By Chris Teale (Image/City of Alexandria)
The planning commission unanimously approved the proposed redevelopment of the Patrick Henry Elementary School and Recreation Center last week. City council will examine the plan Saturday at its public hearing.
Commissioners focused the majority of their discussion around the selection of the site from two final alternatives by the Alexandria City School Board, a decision made on May 19 to select the so-called Option A-1, despite the fact that the resident-led Patrick Henry Advisory Group recommended Option C-1.
But residents who testified disagreed on the reported level of consensus over Option C-1, with some suggesting that there was not such consensus and others arguing it had been reached.
Resident Jim Durham said Option A-1 received broad support from the school community, but the group’s lack of a chair to oversee its meetings and minutes of proceedings brought conflicting opinions of what took place.
“The advisory group wasn’t set up to be as formal as it should have been,” he said.
There was sharp disagreement about the role of the advisory group and whether its feedback was taken into ac- count. Commissioners asked the majority of those who testified to speak to the community engagement process and their thoughts on its effectiveness.
“The school board threw out all of [the group’s] hard work,” said neighbor Angela Devico. “They threw out every concern of the surrounding community, they threw out the compromise, and in the process they’ve actually thrown out the trust of the community, and the trust of the entire city.”
“The whole notion that it was not open and was a closed process is not true,” said Patrick Henry PTA president Mark Huddle. “There was a lot of information going back and forth, and [it] was hard to keep up with, that’s true. They were going through iterations very rapidly at one point, which is true, and the design they were coming up with were from gradual changes and input they were receiving.”
Planning Commissioner Maria Wasowski said that while she understood the neighbors’ concerns about the advisory group’s role, it was only advisory and therefore could not make binding decisions on the school board’s behalf.
“The advisory groups are advisory, and come up with recommendations,” she said. “The advisory group does not make definitive decisions. … It’s disappointing, but it’s part of the process.”
Commission vice chairman Nathan Macek suggested refining the methodology of collaboration between the school board, Alexandria City Public Schools staff, neighbors and parents, and said a review of this process might be worthwhile to see where improvements can be made.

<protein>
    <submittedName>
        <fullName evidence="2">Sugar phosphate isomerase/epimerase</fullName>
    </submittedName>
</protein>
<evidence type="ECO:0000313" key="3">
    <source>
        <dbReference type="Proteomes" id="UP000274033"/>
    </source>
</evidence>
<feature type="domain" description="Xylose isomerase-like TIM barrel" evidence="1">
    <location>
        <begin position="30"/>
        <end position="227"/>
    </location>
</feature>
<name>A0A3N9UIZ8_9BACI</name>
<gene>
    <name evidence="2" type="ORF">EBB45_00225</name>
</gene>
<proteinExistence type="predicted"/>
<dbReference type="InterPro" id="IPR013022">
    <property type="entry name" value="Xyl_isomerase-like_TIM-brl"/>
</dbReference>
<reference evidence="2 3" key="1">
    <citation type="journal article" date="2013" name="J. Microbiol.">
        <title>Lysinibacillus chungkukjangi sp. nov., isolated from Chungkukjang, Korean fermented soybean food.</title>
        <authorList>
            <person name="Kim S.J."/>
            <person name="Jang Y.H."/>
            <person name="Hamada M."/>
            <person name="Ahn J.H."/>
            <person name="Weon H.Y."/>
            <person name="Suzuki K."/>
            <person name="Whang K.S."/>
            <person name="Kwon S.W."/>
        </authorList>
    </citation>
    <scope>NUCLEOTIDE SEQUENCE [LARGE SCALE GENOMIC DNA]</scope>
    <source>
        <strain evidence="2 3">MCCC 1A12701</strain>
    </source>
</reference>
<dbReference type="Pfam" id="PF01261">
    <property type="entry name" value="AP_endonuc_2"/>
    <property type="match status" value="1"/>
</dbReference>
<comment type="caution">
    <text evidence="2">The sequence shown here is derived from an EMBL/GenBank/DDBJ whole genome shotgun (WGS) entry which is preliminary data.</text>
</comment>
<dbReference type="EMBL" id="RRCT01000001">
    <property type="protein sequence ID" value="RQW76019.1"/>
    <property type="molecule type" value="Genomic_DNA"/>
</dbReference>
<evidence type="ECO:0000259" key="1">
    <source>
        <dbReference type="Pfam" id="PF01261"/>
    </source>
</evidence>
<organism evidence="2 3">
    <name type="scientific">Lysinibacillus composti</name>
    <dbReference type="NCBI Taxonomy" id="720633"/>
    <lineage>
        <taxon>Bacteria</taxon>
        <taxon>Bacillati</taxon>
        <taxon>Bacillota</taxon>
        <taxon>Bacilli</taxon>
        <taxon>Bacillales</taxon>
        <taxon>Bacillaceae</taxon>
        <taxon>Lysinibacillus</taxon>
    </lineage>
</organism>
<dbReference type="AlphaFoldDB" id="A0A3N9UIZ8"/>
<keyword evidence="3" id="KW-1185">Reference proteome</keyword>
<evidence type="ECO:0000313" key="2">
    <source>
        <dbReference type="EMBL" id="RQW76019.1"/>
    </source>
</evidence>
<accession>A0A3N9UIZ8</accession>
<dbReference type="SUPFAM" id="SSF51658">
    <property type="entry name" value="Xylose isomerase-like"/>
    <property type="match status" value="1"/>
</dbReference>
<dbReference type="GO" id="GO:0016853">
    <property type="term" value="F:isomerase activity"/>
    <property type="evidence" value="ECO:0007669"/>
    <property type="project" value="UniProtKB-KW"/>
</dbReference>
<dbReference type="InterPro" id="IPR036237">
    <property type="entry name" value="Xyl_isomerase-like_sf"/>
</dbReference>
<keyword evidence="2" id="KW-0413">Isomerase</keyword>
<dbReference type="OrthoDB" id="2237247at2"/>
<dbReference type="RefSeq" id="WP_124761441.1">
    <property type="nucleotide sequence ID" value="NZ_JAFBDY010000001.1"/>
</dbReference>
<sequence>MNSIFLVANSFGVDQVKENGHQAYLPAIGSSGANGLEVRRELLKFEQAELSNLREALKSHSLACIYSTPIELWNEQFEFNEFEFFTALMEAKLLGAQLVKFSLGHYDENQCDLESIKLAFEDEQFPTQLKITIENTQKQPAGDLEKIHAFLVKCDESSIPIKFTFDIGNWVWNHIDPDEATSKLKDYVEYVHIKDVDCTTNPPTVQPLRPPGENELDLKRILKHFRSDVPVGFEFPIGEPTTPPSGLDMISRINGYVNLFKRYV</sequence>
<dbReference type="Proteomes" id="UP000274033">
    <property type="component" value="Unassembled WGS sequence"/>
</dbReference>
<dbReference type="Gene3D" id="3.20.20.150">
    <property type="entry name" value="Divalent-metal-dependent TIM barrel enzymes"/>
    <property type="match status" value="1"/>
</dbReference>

Macek added that given the capacity concerns at ACPS and the need for construction projects at various schools,
things must be done more expeditiously.
“This isn’t the last school we’re going to be building any time soon,” he said. “We need a lot more schools. We need to find a process that works, because frankly, this one took us five years. We can’t wait five years to approve the next school. We’ve got to be looking at these things as fast as city council can fund them, and as fast as the school board can make decisions about which schools and which projects.”
Under the plan, the current 86,000-square foot elementary school would be replaced by a 137,000-square foot pre-K-8 school that would accommodate 800 students. Patrick Henry currently houses nearly 600 students from pre-K through fifth grade.
Meanwhile, the existing 9,000-square foot recreation center would expand to 18,000 square feet under the proposal and feature a synthetic turf athletic field, a hard surface flex-court, three new playgrounds, and landscaped natural open space.
Patrick Henry principal Ingrid Bynum said that parents at the school had shown overwhelming support for Option A-1, and were surprised and upset when it appeared that opinion had been disregarded by the advisory group.
Bynum said that given the site plan’s emphasis on the safety of students both traveling to and from school and while inside the building, and the way it supports academics, the alternative will work well.
“The new Patrick Henry pre-K-8 School will be the best in the state of Virginia, but we cannot do that without putting the needs of my children first,” she said. “They deserve a beautiful school that provides them with safety and a great instructional program and environment.”
Local residents raised concerns about North Latham Street being used by school buses, delivery trucks and other vehicles as a driveway, arguing that it is residential in nature and ill suited to such traffic.
“The neighbors support the new school, but we’ve also worked hard to find solutions to ensure the quiet residential areas and our streets are not overwhelmed by this new school and recreation center that’s going to bring new traffic into our neighborhood,” said resident Elizabeth Parker.
Macek rejected those claims, while commissioner Stephen Koenig, who represented the commission on the advisory group, said the decision to route bus traffic on North Latham Street was well-evaluated and a “trade-off that we’re consciously making to get a more complete product.”
Local resident Danon Liercke, whose children currently attend Patrick Henry,said bus traffic causes problems every morning, and that this proposal will help solve them.
After the planning commission’s unanimous approval, city council will examine the plan at a public hearing Saturday.